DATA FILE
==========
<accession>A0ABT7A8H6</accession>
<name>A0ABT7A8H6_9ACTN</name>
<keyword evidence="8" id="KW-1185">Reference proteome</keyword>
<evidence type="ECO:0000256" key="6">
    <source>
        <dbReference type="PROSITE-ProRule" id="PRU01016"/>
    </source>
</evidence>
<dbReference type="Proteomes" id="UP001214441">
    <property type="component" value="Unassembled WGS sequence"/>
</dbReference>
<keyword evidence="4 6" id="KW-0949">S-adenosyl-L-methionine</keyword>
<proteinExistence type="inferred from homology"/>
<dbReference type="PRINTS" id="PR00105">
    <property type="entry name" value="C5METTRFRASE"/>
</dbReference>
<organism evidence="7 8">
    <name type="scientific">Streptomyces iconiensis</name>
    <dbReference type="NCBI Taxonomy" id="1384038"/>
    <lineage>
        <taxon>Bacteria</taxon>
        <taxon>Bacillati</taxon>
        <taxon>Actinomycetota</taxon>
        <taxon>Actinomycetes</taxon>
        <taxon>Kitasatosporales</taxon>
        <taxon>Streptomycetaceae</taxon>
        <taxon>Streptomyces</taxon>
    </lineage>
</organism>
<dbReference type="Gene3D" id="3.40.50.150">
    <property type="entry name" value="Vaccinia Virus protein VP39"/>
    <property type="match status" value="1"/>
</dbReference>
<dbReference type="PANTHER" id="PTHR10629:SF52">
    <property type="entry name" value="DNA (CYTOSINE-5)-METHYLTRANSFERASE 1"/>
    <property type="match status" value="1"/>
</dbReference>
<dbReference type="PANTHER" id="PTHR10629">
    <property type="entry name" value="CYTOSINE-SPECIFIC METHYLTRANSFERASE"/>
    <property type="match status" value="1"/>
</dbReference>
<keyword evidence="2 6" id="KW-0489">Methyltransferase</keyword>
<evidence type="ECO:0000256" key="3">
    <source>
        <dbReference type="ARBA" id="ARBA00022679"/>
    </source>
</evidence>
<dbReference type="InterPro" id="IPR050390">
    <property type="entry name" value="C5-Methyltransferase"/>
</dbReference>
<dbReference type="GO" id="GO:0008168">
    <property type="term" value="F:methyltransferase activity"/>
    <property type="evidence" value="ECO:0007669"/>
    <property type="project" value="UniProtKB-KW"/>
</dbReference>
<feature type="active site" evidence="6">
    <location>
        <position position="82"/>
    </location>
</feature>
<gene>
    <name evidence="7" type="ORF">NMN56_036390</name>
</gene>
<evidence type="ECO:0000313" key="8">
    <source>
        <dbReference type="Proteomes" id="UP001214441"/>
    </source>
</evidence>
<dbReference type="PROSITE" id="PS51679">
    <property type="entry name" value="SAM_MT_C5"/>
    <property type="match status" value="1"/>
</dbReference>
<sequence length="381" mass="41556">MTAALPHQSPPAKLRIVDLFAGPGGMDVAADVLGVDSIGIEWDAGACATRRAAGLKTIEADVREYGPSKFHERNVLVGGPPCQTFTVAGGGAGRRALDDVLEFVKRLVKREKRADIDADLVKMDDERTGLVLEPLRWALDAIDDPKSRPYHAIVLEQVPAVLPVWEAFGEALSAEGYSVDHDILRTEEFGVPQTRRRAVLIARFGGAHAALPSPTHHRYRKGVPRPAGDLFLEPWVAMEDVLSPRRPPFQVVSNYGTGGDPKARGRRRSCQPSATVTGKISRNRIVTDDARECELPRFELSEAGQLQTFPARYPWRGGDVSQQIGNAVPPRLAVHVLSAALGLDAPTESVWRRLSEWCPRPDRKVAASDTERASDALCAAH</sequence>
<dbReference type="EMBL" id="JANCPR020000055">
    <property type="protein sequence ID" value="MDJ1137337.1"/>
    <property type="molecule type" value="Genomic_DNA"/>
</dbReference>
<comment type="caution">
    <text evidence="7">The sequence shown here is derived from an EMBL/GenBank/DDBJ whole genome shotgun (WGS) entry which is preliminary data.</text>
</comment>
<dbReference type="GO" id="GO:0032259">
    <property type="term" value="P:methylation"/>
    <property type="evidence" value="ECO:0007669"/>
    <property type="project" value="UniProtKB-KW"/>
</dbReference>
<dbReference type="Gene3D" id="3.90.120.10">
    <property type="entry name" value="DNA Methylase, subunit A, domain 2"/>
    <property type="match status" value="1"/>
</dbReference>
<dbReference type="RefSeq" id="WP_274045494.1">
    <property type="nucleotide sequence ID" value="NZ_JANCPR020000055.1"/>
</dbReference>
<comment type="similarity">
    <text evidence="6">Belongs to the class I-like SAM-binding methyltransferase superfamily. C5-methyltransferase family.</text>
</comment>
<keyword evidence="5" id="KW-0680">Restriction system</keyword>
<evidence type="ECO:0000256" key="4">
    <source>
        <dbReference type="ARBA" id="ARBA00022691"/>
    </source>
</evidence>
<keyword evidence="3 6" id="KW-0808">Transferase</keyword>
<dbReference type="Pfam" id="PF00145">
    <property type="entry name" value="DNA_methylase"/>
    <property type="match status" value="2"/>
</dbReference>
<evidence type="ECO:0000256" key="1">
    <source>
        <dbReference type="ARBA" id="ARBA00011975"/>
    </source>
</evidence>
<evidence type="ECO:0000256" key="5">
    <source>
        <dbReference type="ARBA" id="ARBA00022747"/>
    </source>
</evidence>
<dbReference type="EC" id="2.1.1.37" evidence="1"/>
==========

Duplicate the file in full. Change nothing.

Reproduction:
<accession>A0ABT7A8H6</accession>
<name>A0ABT7A8H6_9ACTN</name>
<keyword evidence="8" id="KW-1185">Reference proteome</keyword>
<evidence type="ECO:0000256" key="6">
    <source>
        <dbReference type="PROSITE-ProRule" id="PRU01016"/>
    </source>
</evidence>
<dbReference type="Proteomes" id="UP001214441">
    <property type="component" value="Unassembled WGS sequence"/>
</dbReference>
<keyword evidence="4 6" id="KW-0949">S-adenosyl-L-methionine</keyword>
<proteinExistence type="inferred from homology"/>
<dbReference type="PRINTS" id="PR00105">
    <property type="entry name" value="C5METTRFRASE"/>
</dbReference>
<organism evidence="7 8">
    <name type="scientific">Streptomyces iconiensis</name>
    <dbReference type="NCBI Taxonomy" id="1384038"/>
    <lineage>
        <taxon>Bacteria</taxon>
        <taxon>Bacillati</taxon>
        <taxon>Actinomycetota</taxon>
        <taxon>Actinomycetes</taxon>
        <taxon>Kitasatosporales</taxon>
        <taxon>Streptomycetaceae</taxon>
        <taxon>Streptomyces</taxon>
    </lineage>
</organism>
<dbReference type="Gene3D" id="3.40.50.150">
    <property type="entry name" value="Vaccinia Virus protein VP39"/>
    <property type="match status" value="1"/>
</dbReference>
<dbReference type="PANTHER" id="PTHR10629:SF52">
    <property type="entry name" value="DNA (CYTOSINE-5)-METHYLTRANSFERASE 1"/>
    <property type="match status" value="1"/>
</dbReference>
<dbReference type="PANTHER" id="PTHR10629">
    <property type="entry name" value="CYTOSINE-SPECIFIC METHYLTRANSFERASE"/>
    <property type="match status" value="1"/>
</dbReference>
<keyword evidence="2 6" id="KW-0489">Methyltransferase</keyword>
<evidence type="ECO:0000256" key="3">
    <source>
        <dbReference type="ARBA" id="ARBA00022679"/>
    </source>
</evidence>
<dbReference type="InterPro" id="IPR050390">
    <property type="entry name" value="C5-Methyltransferase"/>
</dbReference>
<dbReference type="GO" id="GO:0008168">
    <property type="term" value="F:methyltransferase activity"/>
    <property type="evidence" value="ECO:0007669"/>
    <property type="project" value="UniProtKB-KW"/>
</dbReference>
<feature type="active site" evidence="6">
    <location>
        <position position="82"/>
    </location>
</feature>
<gene>
    <name evidence="7" type="ORF">NMN56_036390</name>
</gene>
<evidence type="ECO:0000313" key="8">
    <source>
        <dbReference type="Proteomes" id="UP001214441"/>
    </source>
</evidence>
<dbReference type="PROSITE" id="PS51679">
    <property type="entry name" value="SAM_MT_C5"/>
    <property type="match status" value="1"/>
</dbReference>
<sequence length="381" mass="41556">MTAALPHQSPPAKLRIVDLFAGPGGMDVAADVLGVDSIGIEWDAGACATRRAAGLKTIEADVREYGPSKFHERNVLVGGPPCQTFTVAGGGAGRRALDDVLEFVKRLVKREKRADIDADLVKMDDERTGLVLEPLRWALDAIDDPKSRPYHAIVLEQVPAVLPVWEAFGEALSAEGYSVDHDILRTEEFGVPQTRRRAVLIARFGGAHAALPSPTHHRYRKGVPRPAGDLFLEPWVAMEDVLSPRRPPFQVVSNYGTGGDPKARGRRRSCQPSATVTGKISRNRIVTDDARECELPRFELSEAGQLQTFPARYPWRGGDVSQQIGNAVPPRLAVHVLSAALGLDAPTESVWRRLSEWCPRPDRKVAASDTERASDALCAAH</sequence>
<dbReference type="EMBL" id="JANCPR020000055">
    <property type="protein sequence ID" value="MDJ1137337.1"/>
    <property type="molecule type" value="Genomic_DNA"/>
</dbReference>
<comment type="caution">
    <text evidence="7">The sequence shown here is derived from an EMBL/GenBank/DDBJ whole genome shotgun (WGS) entry which is preliminary data.</text>
</comment>
<dbReference type="GO" id="GO:0032259">
    <property type="term" value="P:methylation"/>
    <property type="evidence" value="ECO:0007669"/>
    <property type="project" value="UniProtKB-KW"/>
</dbReference>
<dbReference type="Gene3D" id="3.90.120.10">
    <property type="entry name" value="DNA Methylase, subunit A, domain 2"/>
    <property type="match status" value="1"/>
</dbReference>
<dbReference type="RefSeq" id="WP_274045494.1">
    <property type="nucleotide sequence ID" value="NZ_JANCPR020000055.1"/>
</dbReference>
<comment type="similarity">
    <text evidence="6">Belongs to the class I-like SAM-binding methyltransferase superfamily. C5-methyltransferase family.</text>
</comment>
<keyword evidence="5" id="KW-0680">Restriction system</keyword>
<evidence type="ECO:0000256" key="4">
    <source>
        <dbReference type="ARBA" id="ARBA00022691"/>
    </source>
</evidence>
<keyword evidence="3 6" id="KW-0808">Transferase</keyword>
<dbReference type="Pfam" id="PF00145">
    <property type="entry name" value="DNA_methylase"/>
    <property type="match status" value="2"/>
</dbReference>
<evidence type="ECO:0000256" key="1">
    <source>
        <dbReference type="ARBA" id="ARBA00011975"/>
    </source>
</evidence>
<evidence type="ECO:0000256" key="5">
    <source>
        <dbReference type="ARBA" id="ARBA00022747"/>
    </source>
</evidence>
<dbReference type="EC" id="2.1.1.37" evidence="1"/>